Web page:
CHPR Blog January 2019 – Mark Gamsu The School of Health and Community Studies at Leeds Beckett University has just come to the end of a review of the approach taken by Leeds and York Partnership NHS Foundation Trust to understanding what people think of their services and how it involves them in service improvement. … Continue reading Using people’s experiences to improve health services
CHPR Blog December 2018 - Louise Warwick-Booth, James Woodall, Anne-Marie Bagnall and Jane South We recently held a small gathering of former colleagues, friends and supporters to celebrate the 21st birthday of the Centre for Health Promotion Research. This was an opportunity to review the diverse range of research projects that we have carried out … Continue reading Celebrating 21 years of the Centre for Health Promotion Research
CHPR Blog November 2018 - Pamela Fisher Co-production involves a redistribution of power. In the first instance, this requires respect for people’s choices and preferences about their care. For this reason, policy initiatives such as the introduction of personal budgets and the personalisation agenda constitute progress – they help to re-instate marginalised people as self-determining … Continue reading Co-production is Personal and Political
CHPR Blog October 2018 - Ruth Cross One of the main research strands that we are engaged with in the Centre for Health Promotion Research is evaluating the impact and effectiveness of projects that are designed to enhance the lives and experiences of women. We have carried out a number of different evaluations which demonstrate … Continue reading Reflections on evaluating women-centred working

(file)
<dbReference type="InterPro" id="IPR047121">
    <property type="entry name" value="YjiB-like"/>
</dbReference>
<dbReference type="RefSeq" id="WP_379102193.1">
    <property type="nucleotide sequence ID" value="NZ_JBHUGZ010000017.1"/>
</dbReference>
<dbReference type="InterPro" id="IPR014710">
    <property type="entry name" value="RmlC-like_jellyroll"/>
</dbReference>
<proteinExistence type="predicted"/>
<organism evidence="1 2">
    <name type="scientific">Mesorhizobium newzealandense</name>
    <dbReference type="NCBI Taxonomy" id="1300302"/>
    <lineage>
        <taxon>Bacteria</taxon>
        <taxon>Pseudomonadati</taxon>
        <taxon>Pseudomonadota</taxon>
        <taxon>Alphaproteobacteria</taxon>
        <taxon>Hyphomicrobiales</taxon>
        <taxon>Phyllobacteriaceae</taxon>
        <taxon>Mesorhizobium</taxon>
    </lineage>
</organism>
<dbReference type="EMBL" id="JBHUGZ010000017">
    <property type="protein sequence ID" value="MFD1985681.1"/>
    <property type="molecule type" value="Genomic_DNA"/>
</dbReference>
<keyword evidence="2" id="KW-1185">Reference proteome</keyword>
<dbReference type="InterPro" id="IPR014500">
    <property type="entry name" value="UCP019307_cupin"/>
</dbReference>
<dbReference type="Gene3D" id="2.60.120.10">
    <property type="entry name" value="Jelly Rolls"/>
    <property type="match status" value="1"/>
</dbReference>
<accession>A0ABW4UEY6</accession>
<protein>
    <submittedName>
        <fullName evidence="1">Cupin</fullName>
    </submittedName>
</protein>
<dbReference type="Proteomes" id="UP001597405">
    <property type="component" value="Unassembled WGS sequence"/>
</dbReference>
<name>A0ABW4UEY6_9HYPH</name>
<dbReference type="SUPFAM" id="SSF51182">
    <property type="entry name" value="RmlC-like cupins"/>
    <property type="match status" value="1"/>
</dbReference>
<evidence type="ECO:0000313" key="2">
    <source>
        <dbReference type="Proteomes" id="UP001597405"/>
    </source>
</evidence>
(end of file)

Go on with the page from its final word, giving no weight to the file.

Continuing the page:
CHPR Blog September 2018 - James Woodall A report published yesterday by Public Health England which is widely reported in media, shows the changing landscape of health in England. While there have been significant improvements in the health of the country, including increased life expectancy and a reduction in the number of people smoking, persistent … Continue reading Using research and education to respond to England’s shifting health profile
CHPR Blog August 2018 - Kris Southby In recent weeks there have been two programmes aired in primetime slots on the BBC about the importance of the social determinants of health. The first was entitled ‘Panorama: Get Rich or Die Young’ and was shown at 8:30pm on BBC One. The programme explored the life expectancy … Continue reading The emergence of the social model of health on television
CHPR Blog July 2018 - Louise Warwick-Booth Our previous blogs have tended to focus upon the research that we deliver within the Centre, however many of us also teach health promotion. Our course provision is delivered in classroom contexts in England, and further afield such as in Zambia and Ghana. The Distance Learning course is … Continue reading Health promotion in changing and challenging times
CHPR Blog June 2018 - Anne-Marie Bagnall Last month we launched our systematic review of what changes to community infrastructure (places and spaces) can boost social relations. This was part of a 3-year Community Wellbeing Evidence Programme that we’ve been working on with the What Works Centre for Wellbeing. It’s been a very productive 3 … Continue reading Places, Spaces and Social relations – What Works for Community Wellbeing?
CHPR Blog April 2018 - Susan Coan Undergraduate degrees now cost over £9k per year, but there is still a huge demand for higher education (HE). Newspapers frequently run articles questioning if/justifying why going to university is still worth it. The reasons for going range from the learning about something you love and expanding your … Continue reading Community Learning Course – Leeds Beckett
CHPR blog, March 2018, Kris Southby The 12th Winter Paralympic Games, which ended last week, was ten days of intense competition across six winter-sports events. Anyone watching on television – or who is familiar with para-sport – will have noticed that within each event, athletes are grouped to compete against each other based on their … Continue reading Recognising the ‘social’ in disability and health: the case of the Winter Paralympics.